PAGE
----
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I have to hold my hand up at the outset and acknowledge that this post is going to be little more than a highly abridged version of Gary Taubes work in “The Diet Delusion“. That is to say, your time may be profitably spent reading his book instead of this post. I’m writing this really only to vent my frustration at the endless repetition of myths that Taubes so compelling takes apart in his book.

There have been a quite surprising volume of health/nutrition related programmes, and news features on UK television recently, ranging from: ‘Supersize vs. Superskinny’; to news coverage of the Harvard School of Public Health’s ‘Red meat increases cancer risk’ study; to Horizon documentaries like ‘The Truth About Fat’ and ‘The Truth About Exercise’.

What I find particularly remarkable about so much of the content is not what’s included, but what’s left out. That is to say that all of these programmes that I have seen assume that the viewers are already in possession of various ‘facts’ that require no explanation or back up. Things that we all ‘know’, such as: Dietary fat is bad for you, saturated fat is especially bad for you, cholesterol is bad for you, vegetable oils are more healthy than animal fats, wholegrains are healthy, high fibre is good, starches should form the basis of our meals, milk is healthy if it’s low fat…etc.etc.

Some time ago I saw another news story in which a member of the public was interviewed about lifestyle, and came out with the line: “We all know how to eat healthily…”. Obviously this is true, we’ve all heard it many times, and we can look at the Department of Health website if we’re not sure, that will show us the ‘Eatwell Plate’ to guide us to the right choices.

This is the conventional wisdom: low fat, high carbohydrate; 5 a day; and, increasingly, eat less meat. The question that Taubes set out to answer in “The Diet Delusion” was: ‘If we know so much about healthy eating, and sales of low fat and fat free foods have been so strong, why are obesity (and heart disease) rates still rocketing up?’ The answer, of course, is that we’ve been given bad advice on how to eat for the last fifty years or so.

Horizon’s ‘The Truth About Exercise’ was the first programme to make me think about the regurgitation of  conventional wisdom. The point of the programme was apparently to look at how exercise might prevent the presenter form succumbing to diabetes. One of the segments looked at his blood lipids (how much fat was in his blood) after eating, and if exercising before eating had an impact on his blood lipid profile. The meal used for this was a ‘typical’ Scottish breakfast.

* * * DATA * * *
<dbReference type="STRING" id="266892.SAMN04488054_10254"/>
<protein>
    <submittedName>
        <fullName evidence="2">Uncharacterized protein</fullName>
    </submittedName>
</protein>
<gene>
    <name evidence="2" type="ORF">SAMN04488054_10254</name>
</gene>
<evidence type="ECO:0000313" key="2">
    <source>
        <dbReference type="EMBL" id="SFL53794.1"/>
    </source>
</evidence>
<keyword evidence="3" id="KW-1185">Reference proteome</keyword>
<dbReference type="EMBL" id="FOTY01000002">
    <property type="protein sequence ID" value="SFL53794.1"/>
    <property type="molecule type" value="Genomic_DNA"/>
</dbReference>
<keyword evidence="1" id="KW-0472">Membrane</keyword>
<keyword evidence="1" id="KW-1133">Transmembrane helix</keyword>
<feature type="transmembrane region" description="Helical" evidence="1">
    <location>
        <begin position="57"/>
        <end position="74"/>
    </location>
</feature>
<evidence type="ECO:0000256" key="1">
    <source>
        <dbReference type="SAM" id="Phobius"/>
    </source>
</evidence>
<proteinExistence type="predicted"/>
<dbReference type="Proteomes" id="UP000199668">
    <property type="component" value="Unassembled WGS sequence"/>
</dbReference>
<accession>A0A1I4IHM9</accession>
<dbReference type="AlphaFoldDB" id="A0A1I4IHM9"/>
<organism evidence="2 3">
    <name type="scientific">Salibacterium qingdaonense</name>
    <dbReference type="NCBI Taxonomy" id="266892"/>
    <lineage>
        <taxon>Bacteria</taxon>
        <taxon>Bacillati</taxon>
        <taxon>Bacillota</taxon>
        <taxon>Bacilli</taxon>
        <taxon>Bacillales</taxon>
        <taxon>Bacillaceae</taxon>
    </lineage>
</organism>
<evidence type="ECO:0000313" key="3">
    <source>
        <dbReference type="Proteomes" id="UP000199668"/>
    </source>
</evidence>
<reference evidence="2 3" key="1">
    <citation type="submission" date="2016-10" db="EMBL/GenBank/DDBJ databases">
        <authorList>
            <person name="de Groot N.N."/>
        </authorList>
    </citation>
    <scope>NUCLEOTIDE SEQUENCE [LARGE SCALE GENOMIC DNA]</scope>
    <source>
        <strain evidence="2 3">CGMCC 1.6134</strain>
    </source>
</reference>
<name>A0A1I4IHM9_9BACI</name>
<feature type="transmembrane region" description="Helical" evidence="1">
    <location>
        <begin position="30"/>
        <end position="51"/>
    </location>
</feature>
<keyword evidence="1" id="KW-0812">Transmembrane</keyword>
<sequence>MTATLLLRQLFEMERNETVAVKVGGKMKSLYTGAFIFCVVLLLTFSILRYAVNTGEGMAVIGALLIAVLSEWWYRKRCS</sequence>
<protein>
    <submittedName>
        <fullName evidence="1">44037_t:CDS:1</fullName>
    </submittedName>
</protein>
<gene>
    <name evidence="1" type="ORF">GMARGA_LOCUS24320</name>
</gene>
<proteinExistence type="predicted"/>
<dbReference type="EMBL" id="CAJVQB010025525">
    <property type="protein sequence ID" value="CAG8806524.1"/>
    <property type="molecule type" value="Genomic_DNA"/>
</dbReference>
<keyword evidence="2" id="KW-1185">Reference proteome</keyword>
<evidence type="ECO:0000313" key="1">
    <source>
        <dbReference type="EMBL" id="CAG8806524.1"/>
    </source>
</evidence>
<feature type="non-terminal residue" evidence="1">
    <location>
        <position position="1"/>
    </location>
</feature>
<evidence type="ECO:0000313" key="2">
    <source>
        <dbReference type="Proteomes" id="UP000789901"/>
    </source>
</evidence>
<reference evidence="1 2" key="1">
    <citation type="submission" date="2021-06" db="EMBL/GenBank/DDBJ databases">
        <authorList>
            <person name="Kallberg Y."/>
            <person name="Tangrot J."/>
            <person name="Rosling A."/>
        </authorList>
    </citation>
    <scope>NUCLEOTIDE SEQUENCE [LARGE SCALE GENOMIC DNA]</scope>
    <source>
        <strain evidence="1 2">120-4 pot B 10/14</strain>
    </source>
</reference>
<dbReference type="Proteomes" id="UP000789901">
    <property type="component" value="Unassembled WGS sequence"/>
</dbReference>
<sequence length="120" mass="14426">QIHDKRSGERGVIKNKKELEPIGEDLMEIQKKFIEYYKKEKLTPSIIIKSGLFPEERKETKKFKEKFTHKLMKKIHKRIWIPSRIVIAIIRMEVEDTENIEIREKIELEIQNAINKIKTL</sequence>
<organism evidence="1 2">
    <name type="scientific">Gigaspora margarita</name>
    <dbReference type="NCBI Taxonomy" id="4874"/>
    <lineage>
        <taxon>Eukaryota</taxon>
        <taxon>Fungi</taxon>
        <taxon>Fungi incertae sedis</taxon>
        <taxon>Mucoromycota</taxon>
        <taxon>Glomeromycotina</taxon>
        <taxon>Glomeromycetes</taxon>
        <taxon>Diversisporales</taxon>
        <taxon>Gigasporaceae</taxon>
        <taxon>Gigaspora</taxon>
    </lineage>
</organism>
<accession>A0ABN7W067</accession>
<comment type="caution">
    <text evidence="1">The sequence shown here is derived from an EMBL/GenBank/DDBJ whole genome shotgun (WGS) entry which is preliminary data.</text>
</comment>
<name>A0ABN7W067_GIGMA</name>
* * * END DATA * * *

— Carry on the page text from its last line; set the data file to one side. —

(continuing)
The expert, Dr John Gill  of the Institute of Cardiovascular and Medical Sciences at Glasgow University made a point of the fat in the breakfast (making no mention of the sugars present in the beans, bread, tomato etc.), and then took some of the presenter’s blood after eating, showing the viewer the level of fat in his blood. The message was very clear – eat fat, and the fat in your blood will increase. I’m no biochemist, but my understanding is that the mechanisms of digestion are a little more complicated than that. For example, if you’re eating fruit, and you’re muscle stores are full of glycogen then your liver will turn the fructose from the fruit into triglycerides (fat) that will then be transported by your blood to fat cells.

Horizon also presented ‘The Truth About Fat’ a couple of weeks later. It was refreshing to see that the gastric surgeon turned presenter for the programme changed her view of obese people (it turns out they don’t just lack her self-control). Disappointing to find that the ‘Truth’ that the programme offered lay in surgery, or hormone regulation medication that may be developed. Also disappointing to see the presenter selling the programme on breakfast television and casually mentioning the hormones that make fat people “want fatty foods”. A throwaway remark perhaps, and yet more reinforcement of the idea that fat makes you fat. The evidence is that it is carbohydrate that makes you fat, and addicted to it, to boot. (Read ‘Wheatbelly‘ for more on the addictive properties of wheat in particular).